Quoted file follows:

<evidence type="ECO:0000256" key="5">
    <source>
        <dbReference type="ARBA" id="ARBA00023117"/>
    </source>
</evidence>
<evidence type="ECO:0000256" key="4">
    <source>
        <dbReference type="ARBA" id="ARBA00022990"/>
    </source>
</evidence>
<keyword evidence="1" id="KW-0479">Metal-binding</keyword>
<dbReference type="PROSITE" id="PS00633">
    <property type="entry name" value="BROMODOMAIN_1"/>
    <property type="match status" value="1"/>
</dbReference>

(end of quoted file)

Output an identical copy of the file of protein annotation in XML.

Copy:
<evidence type="ECO:0000256" key="5">
    <source>
        <dbReference type="ARBA" id="ARBA00023117"/>
    </source>
</evidence>
<evidence type="ECO:0000256" key="4">
    <source>
        <dbReference type="ARBA" id="ARBA00022990"/>
    </source>
</evidence>
<keyword evidence="1" id="KW-0479">Metal-binding</keyword>
<dbReference type="PROSITE" id="PS00633">
    <property type="entry name" value="BROMODOMAIN_1"/>
    <property type="match status" value="1"/>
</dbReference>